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In my observations, names usually don't have articles like the, a, an. For example: Stack Exchange (not The Stack Exchange); Facebook, (not The Facebook). However:

  • There are cases when the name really have the "the", but people drop it. For example, people refers to the newspaper The New York Times as New York Times
  • There are cases when there is no "the" in the names, but people add it. For example, people refers to the newspaper Daily Star as The Daily Star

I wonder if there is any rule for this? I suppose that with time, the article will gradually be dropped. So if it isn't, then probably there is a stronger reason that it sticks to the name. What would that reason be?

Also, what about names that consist only regular words, like house, book, etc? Since it can be confused with the actual object, would it's more natural to have "the" in the name? Would they say:

- I pick a book from Book

or

- ­I pick a book from The Book

?

Meta: Is asking about a name of a product (not naming it) on-topic?

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  • Names are names. Even when names don't have The, the article is regularly used (eg the British newspaper called "Daily Star", which is invariably called "The Daily Star"). The Meta question you link to implies that this is not an on-topic question. How is this a real problem which you face? – Andrew Leach Jan 31 at 12:47
  • I just want to check my understanding. I though this is about the usage of English language? – Ooker Jan 31 at 12:51
  • Just to clarify, we like to spend our energies on actual issues being faced, rather than an imagined usage of possible concerns. Of English. – Yosef Baskin Jan 31 at 12:54
  • @YosefBaskin is the edit better? – Ooker Jan 31 at 13:05
  • If you look at lists of magazines, you will get a feel for how often the definite article is included in a title, and certain restrictions on its inclusion / its omission. Here is Wikipedia's list of art magazines. I'd just point out that (1) 'The Flash Art' doesn't sound too good; (2) neither does 'Art Journal'; (3) whereas 'Drama' and 'The Frontrunner' would seem very reasonable alternatives to the chosen titles. 'How it sounds' is a vital factor, but familiarity breeds acceptance, so we have positive feedback loops. – Edwin Ashworth Jan 31 at 14:51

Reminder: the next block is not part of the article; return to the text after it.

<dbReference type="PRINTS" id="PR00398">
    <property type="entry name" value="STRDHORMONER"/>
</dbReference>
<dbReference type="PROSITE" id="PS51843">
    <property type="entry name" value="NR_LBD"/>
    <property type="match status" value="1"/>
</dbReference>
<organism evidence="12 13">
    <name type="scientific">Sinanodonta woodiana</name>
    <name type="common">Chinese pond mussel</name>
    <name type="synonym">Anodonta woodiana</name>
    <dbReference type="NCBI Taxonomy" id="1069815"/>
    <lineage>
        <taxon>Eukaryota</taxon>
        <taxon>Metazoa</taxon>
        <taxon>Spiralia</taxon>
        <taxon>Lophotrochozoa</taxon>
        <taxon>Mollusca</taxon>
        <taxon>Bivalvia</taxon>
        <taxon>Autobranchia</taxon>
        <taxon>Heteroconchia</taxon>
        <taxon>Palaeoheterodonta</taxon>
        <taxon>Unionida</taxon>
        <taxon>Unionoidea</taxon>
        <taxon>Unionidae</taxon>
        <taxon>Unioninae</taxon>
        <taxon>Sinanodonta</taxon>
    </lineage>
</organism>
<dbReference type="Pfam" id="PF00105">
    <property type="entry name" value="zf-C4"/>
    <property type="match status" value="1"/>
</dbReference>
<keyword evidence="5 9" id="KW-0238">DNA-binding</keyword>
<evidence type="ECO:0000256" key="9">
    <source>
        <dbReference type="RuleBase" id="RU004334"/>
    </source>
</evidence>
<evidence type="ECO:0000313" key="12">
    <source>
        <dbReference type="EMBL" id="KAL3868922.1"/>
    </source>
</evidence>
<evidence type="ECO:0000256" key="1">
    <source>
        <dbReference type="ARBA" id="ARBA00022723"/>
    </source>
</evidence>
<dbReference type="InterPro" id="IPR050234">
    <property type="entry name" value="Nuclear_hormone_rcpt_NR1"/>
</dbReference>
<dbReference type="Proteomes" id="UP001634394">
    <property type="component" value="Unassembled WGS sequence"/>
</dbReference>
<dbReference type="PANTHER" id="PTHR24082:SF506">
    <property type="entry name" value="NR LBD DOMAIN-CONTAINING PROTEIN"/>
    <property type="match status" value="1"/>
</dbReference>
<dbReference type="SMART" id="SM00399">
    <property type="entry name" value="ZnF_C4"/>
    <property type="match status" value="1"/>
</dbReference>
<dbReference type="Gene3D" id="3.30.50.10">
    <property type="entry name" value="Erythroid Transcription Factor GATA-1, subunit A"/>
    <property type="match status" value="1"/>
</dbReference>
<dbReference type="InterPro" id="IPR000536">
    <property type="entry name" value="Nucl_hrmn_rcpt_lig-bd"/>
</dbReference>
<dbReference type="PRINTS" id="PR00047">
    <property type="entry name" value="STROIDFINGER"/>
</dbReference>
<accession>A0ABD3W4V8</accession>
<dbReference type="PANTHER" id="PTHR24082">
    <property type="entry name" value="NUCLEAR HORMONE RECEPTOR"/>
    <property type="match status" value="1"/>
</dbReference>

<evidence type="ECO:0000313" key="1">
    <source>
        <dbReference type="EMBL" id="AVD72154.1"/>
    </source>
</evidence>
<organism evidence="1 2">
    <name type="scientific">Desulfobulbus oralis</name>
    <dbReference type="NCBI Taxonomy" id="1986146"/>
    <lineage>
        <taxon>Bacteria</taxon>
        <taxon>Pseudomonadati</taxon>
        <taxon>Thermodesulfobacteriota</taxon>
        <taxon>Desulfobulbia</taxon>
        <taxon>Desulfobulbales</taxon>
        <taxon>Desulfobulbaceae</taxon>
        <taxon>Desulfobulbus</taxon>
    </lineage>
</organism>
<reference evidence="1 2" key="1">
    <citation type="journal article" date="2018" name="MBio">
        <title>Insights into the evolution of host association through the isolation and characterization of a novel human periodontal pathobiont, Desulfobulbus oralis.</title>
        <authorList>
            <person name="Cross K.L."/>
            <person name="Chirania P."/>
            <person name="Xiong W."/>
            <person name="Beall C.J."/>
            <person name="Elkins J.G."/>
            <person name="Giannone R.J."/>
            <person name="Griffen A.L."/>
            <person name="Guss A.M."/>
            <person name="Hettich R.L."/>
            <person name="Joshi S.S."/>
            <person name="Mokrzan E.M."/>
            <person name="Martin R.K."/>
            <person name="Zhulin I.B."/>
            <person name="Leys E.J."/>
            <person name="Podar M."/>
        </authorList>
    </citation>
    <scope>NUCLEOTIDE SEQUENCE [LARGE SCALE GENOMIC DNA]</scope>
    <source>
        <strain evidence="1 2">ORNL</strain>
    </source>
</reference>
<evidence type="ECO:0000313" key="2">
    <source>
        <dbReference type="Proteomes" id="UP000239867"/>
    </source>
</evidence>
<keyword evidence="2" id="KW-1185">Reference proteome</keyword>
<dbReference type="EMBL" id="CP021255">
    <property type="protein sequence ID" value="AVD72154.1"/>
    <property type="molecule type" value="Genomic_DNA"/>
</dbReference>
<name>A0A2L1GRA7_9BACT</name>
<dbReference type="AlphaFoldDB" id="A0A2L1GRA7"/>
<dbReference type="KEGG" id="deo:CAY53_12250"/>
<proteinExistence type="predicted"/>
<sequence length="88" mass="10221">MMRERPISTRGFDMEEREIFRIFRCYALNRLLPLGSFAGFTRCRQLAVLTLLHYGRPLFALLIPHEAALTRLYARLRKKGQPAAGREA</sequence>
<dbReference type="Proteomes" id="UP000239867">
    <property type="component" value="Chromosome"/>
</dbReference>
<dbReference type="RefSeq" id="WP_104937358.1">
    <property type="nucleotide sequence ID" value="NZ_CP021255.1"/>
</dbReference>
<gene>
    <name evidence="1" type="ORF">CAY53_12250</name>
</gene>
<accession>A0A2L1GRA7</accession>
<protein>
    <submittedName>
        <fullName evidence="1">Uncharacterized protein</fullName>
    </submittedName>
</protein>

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There is no rule. Tradition, the sound, history, and some other factors are what matters.

Consider:

Bath, a city in England, was actually the Bath up until the Nineteenth Century, when the article was dropped.

Facebook was initially the Facebook.

There's some logic behind the New York borough called The Bronx: it was named after the family of Jonas Bronck, i.e. the Broncks. However, no one is quite sure why the Hague is called the Hague, and there are also the Vatican and the Stonehenge.

.

You need to use the definite article with these:

the Royal Albert Hall, the John Hancock Center, the Kennedy Center of the Performing Arts

But not with these:

Carnegie Hall, City Hall, Avery Fisher Hall, Radio City Music Hall, Rockefeller Center, Lincoln Center for the Performing Arts, Epcot Center, Canterbury Cathedral, Westminster Abbey.

Also, compare:

London Bridge, yes, but: the Brooklyn Bridge.

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  • City names/articles have been discussed at City names with articles. – Edwin Ashworth Jan 31 at 15:25
  • I suppose that with time, and especially with a lot of non-native speakers, the article will gradually be dropped? Also, if it's in the name, shouldn't it be capitalized? – Ooker Jan 31 at 15:33
  • @Ooker: Let's not get crazy. – Ricky Jan 31 at 15:38
  • what do you mean? – Ooker Jan 31 at 15:40
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    @Ooker: I mean, let's not exaggerate. Non-native speakers whose mother tongues do not include articles have been using "telegraphic English" for centuries. This has not affected the basic structure of the English language one bit, gradually or otherwise. – Ricky Jan 31 at 15:50
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"I work for BBC. I got my job there after I left Post Office." Not ok.

"I work for the ITV. I got my job there after I left the DHL." Not ok.

It has to be the BBC and the Post Office. It can never be the ITV and the DHL. Nobody knows why.

The possessive is also tricky. You can shop at Tesco's although the shop is named 'Tesco'. You could never shop at Ikea's. Again, nobody knows why, or, if they do, they aren't telling.

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  • what about names that consist only regular words? – Ooker Jan 31 at 16:59

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